You might want to climb aboard and try to hide from the sun on some of them. Your big top escapee blocks a LOT more light and heat than most of those will.


Here's a pic of what we use for a sun shade. It's terrifically strong and does not mind a breeze at all. It's best feature is that it goes into a bag that is 3' long and 1' in diameter. We use a beach umbrella mounted on the aft deck for sun sensitive cruisers while underway.


Posted Image

#81 blackjenner

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Posted 12 December 2012 - 07:49 PM



I was very envious of some of the new light weight sun shades I've seen around, they seem to be made our of nylon stretched over flexible rods, rather than this huge recalcitrant big top escapee we have. I'm not sure one of those is in the budget though I may get some quotes when we get to St. Martin next month.


You might want to climb aboard and try to hide from the sun on some of them. Your big top escapee blocks a LOT more light and heat than most of those will.


Here's a pic of what we use for a sun shade. It's terrifically strong and does not mind a breeze at all. It's best feature is that it goes into a bag that is 3' long and 1' in diameter. We use a beach umbrella mounted on the aft deck for sun sensitive cruisers while underway.


Posted Image


That's similar to mine but, in a few ways, much nicer.

Thanks for the ideas.

#82 jimma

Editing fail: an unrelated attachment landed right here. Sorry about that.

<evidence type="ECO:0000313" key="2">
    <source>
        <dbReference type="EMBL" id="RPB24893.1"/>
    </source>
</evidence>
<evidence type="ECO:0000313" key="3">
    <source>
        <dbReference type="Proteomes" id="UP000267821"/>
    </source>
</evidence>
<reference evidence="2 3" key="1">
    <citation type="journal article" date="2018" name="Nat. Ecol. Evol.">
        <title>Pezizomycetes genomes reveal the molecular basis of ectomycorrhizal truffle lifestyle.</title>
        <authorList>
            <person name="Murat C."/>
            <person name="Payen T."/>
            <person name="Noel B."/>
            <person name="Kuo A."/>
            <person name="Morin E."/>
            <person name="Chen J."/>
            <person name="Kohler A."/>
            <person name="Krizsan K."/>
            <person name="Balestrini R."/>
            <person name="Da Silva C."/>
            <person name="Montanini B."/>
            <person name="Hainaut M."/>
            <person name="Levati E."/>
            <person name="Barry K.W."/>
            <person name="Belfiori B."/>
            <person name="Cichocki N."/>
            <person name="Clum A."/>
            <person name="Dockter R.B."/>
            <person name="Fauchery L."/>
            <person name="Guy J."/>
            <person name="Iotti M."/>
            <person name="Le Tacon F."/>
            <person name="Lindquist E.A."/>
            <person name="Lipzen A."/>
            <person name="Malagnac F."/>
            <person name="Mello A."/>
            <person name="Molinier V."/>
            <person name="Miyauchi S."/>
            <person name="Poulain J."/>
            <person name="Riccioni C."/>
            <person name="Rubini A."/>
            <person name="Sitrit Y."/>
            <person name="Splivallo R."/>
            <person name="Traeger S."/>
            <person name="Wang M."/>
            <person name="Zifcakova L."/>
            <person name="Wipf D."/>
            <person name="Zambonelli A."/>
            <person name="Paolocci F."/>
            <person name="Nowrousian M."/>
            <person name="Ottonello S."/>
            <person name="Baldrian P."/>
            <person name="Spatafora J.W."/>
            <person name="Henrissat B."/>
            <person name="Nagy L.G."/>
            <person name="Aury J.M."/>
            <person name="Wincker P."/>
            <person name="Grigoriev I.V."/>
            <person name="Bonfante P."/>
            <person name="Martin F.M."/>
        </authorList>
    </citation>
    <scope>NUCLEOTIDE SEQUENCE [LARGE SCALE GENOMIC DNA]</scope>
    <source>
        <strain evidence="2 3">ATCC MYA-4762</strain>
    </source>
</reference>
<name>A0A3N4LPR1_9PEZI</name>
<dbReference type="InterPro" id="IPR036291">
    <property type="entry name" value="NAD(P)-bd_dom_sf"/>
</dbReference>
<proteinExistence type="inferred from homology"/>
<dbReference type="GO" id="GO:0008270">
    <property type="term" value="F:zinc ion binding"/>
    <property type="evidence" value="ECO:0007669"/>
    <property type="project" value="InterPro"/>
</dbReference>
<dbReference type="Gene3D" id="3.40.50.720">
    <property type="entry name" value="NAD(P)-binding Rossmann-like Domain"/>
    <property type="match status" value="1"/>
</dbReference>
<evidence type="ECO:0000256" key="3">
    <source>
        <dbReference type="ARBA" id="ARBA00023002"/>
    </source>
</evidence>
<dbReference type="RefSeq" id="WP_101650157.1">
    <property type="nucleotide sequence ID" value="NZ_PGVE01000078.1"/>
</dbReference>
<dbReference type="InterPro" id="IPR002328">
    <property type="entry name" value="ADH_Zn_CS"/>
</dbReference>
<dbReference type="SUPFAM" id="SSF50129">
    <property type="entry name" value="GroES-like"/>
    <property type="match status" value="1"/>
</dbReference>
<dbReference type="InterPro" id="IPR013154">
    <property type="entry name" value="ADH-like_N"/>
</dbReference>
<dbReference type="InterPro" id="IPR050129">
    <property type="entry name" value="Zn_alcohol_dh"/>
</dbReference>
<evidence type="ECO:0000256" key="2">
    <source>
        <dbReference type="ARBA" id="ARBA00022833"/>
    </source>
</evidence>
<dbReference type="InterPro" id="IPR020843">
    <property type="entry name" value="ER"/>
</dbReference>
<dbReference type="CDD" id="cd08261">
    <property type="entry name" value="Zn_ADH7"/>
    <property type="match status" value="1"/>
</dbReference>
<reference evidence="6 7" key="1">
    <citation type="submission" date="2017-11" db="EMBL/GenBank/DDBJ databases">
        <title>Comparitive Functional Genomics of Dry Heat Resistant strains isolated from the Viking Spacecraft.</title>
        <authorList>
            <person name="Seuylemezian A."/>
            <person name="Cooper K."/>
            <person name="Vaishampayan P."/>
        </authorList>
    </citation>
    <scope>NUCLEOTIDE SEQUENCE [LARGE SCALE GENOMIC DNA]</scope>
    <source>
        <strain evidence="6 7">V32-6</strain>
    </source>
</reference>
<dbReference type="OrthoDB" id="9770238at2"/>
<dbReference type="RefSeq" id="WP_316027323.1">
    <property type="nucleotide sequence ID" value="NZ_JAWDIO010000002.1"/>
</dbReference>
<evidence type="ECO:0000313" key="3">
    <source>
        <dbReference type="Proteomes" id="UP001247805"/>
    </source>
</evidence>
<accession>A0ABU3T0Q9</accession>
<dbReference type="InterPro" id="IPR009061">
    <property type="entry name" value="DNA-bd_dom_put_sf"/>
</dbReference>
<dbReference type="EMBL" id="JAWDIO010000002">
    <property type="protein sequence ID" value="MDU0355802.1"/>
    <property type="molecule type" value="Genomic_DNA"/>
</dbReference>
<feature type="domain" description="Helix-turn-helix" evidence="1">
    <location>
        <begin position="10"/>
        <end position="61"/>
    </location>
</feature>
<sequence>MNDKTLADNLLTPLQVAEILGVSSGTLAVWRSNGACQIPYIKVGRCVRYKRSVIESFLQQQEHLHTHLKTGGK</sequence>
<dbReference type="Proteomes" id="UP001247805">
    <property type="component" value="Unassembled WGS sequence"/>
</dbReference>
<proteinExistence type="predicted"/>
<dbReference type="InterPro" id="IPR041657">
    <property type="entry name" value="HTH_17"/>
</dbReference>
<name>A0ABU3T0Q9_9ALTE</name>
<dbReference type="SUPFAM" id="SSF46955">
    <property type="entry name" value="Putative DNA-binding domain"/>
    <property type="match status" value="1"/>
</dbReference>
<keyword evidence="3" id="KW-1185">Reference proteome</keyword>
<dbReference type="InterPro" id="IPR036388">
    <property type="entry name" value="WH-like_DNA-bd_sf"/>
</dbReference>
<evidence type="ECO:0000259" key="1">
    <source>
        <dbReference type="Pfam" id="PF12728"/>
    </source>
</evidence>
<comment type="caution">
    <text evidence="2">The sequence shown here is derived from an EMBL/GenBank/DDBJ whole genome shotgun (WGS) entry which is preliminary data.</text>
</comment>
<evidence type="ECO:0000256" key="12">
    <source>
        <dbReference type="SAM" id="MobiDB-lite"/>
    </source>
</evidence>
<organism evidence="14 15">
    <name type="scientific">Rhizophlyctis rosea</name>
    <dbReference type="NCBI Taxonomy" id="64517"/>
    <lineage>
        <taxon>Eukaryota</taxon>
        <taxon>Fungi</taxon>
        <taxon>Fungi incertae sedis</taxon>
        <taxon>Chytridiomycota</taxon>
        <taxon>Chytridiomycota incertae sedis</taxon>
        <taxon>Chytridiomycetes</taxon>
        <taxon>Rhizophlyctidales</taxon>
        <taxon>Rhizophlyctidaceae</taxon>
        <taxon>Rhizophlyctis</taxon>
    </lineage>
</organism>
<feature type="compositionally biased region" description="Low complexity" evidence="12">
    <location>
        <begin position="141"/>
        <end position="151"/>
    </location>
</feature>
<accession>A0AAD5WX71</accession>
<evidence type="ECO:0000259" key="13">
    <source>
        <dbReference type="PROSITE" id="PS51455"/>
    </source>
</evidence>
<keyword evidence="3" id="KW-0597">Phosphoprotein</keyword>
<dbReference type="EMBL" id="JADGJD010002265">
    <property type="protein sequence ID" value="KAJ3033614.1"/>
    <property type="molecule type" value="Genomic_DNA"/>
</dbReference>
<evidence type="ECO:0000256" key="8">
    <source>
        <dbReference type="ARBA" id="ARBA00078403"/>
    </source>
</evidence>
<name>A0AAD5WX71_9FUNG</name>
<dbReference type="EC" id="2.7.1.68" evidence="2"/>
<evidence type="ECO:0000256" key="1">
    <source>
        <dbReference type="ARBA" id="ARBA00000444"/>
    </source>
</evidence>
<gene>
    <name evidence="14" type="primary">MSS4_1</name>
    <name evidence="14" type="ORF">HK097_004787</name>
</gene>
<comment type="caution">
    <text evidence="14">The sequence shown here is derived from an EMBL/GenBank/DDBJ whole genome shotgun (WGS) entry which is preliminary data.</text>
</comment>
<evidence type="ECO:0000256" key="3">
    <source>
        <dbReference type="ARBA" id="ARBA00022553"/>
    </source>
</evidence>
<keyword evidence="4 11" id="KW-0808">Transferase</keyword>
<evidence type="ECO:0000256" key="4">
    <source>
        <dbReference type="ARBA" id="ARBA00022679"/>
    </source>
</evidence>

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Posted 14 December 2012 - 07:09 AM

It's. A. Fuck. Ing. Live. A. Board.
Who the eff cares how it sails, looks, or leaks - it won't be registering for RTC or Southern Straits - best case scenario would be a Duck Dodge so who gives a flying fuck if you're concerned about a "rogue" wave taking out the superstructure?


I do know of people who never leave the dock, but that ain't me.

#83 kdh

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Posted 14 December 2012 - 12:45 PM


Another high falutin' language type? Or someone from our past...


Strictly a low faluter, promise.


jimma, I thought you were a sock puppet. I'm sorry I didn't give you the benefit of the doubt.

#84 Anomaly2

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Posted 14 December 2012 - 05:06 PM

jimma, I thought you were a sock puppet. I'm sorry I didn't give you the benefit of the doubt.


It's OK, just buy him a maguerita (or 10) and all will be forgiven....

#85 hobot

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Posted 15 December 2012 - 04:51 AM

Ah, sturdy nipples.

Let's take a poll on that, as soon as we have some pictures.


Just to get this thread back on track, I'm going to help him out.

Posted Image

ya'll can thank me later.

#86 floating dutchman

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Posted 15 December 2012 - 06:09 AM

Hobot, kdh is much better at this than you are.

#87 hobot

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Posted 15 December 2012 - 06:21 AM